David McLaughlin and Dartmouth had some optimism heading into the 2017-18 season, his second in Hanover. The Big Green were only 4-10 in the Ivy (and 7-20 overall), but improved as the season progressed and were on the fringes of the Ivy Tournament race until the final weekend of the season.
They would have to replace a lot of interior size in Wesley Dickinson and point guard Mike Fleming, but they were otherwise young.
This is a pretty depressing week to have an Ivy League Weekly Roundup column. We entered the preseason with hopes of a multi-team title race, star power throughout the conference, and realistic chances for quality wins. But on the first day of basketball, the league lost three potential All-Ivy candidates — one indefinitely, one for the season, and one for good. That set the stage for a weekend in which the Ancient Eight nearly went winless in D-I play, an inauspicious start to the season.
The Ivy League isn’t alone. Friday’s top games nationally were Texas A&M-West Virginia, which had two key players suspended, and Georgia Tech-UCLA, which was overshadowed by alleged NCAA violations, LaVar Ball and Louis Vuitton. The biggest college basketball story throughout the season will be an FBI investigation. Sports are never just about actual sports, but it feels especially so right now. Continue reading →
With the 14-game Ivy League season fully in the books, it’s time to unveil our picks for the individual awards. This was the most wide-open year I can remember in several categories, so if you think we’re wrong, you’re probably not the only one.Continue reading →
Some tend to confuse playing slowly with automatically being poor offensively in basketball circles, but there are many, many teams (looking at you TCU, Virginia, and Saint Mary’s) who play deliberately, but are among the most effective offenses in the country. You can’t really put Yale in that category, but while most of the attention went to their defense (33rd and 70th the last two seasons), they have been a very solid offensive team the last three seasons.
Friday against Dartmouth, they again showed why. With the Big Green taking away the perimeter, Yale went to the basket, making 24-of-40 on two-point shots. While senior captain Anthony Dallier was held to 5 points (and only 3 shots), Alex Copeland stepped up with 14 points on 7-12 shooting. With Miye Oni held to 9, Trey Phills stepped up with 10.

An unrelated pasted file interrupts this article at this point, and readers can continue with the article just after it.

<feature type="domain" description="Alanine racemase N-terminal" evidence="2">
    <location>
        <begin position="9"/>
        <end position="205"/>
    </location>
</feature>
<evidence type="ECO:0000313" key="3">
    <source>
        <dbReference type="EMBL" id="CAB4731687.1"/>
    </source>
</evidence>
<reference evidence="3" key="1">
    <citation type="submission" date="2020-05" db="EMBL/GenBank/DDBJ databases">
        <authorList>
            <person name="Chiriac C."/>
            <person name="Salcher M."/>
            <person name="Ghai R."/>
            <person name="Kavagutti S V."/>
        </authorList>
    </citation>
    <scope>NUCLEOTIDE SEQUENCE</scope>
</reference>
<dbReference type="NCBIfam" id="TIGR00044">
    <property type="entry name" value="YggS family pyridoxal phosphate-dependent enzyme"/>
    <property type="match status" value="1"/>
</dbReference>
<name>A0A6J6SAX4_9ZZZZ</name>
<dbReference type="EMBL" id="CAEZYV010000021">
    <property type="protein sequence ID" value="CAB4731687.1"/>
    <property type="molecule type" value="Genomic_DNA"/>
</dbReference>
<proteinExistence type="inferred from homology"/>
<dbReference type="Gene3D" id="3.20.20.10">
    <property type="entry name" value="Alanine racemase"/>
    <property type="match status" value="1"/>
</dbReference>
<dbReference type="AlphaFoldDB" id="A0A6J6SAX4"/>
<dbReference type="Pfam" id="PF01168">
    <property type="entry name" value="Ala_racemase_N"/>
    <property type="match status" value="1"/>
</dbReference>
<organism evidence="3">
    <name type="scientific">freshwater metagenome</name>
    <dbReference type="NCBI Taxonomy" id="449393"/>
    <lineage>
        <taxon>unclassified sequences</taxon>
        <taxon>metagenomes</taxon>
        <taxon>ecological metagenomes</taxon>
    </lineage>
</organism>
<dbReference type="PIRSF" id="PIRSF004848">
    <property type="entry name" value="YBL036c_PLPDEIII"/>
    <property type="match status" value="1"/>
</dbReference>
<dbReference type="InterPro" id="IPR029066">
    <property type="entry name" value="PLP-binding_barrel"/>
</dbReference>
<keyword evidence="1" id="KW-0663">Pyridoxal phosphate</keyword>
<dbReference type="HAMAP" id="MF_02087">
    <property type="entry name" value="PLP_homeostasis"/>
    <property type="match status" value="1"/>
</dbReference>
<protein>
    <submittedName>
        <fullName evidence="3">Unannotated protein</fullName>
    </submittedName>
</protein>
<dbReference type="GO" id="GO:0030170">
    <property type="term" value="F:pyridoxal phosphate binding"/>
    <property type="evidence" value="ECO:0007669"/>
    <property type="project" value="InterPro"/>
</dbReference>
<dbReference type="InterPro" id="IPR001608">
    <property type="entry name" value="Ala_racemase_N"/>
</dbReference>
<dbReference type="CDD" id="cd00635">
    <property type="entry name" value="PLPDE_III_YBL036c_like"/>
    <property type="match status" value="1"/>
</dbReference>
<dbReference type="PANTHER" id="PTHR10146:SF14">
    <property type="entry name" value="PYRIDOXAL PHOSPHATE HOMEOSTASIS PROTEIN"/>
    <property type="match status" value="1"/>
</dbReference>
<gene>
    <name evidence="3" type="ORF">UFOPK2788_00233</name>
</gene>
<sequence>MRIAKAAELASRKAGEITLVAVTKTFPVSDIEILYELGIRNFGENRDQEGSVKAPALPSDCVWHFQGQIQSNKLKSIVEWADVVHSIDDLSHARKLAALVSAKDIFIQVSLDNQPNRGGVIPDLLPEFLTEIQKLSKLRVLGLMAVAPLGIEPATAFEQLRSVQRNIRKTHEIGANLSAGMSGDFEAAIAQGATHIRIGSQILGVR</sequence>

As of last Sunday, Dartmouth was one of only three Division I teams (there are 351 in all) that hadn’t won a basketball game this season. That’s not exactly the way David McLaughlin wanted to start his Division I coaching career, especially one returning talented sophomore Evan Boudreaux and junior Miles Wright.
The lack of a win drew some unwanted national attention toward Dartmouth,and some of the losses were a bit disturbing, like the one that still stands as Longwood’s only win, Maine at home, and getting blown out by Boston College (which seems difficult to do this season). But if people expected McLaughlin and the Big Green to be despondent about its predicament, they would probably be disappointed. Eventually, a win would come and it did last Sunday, beating LIU Brooklyn 82-68. Thursday morning (yes, morning) Dartmouth followed it up with a second straight road win over the NEC, topping Bryant 75-69.
And suddenly things don’t look so bad. If they ever did.
New Dartmouth coach Dave McLaughlin will not have to worry about the hardest part of building a college basketball team — finding a star. Evan Boudreaux can be penned into that role for the next three seasons, having earned Rookie of the Year honors by averaging 20 points and 10 rebounds in Ivy play this spring. But the rest of the Big Green’s roster is more enigmatic, leaving lots of room for McLaughlin to shape the rotation to his liking. Continue reading →
With the Ivy League’s 14-Game Tournament fully complete, it’s officially awards season. Here are our picks for the Ancient Eight’s individual honors, determined by our esteemed panel of Ray, John and me. If you think we’re wrong, tell us why! Continue reading →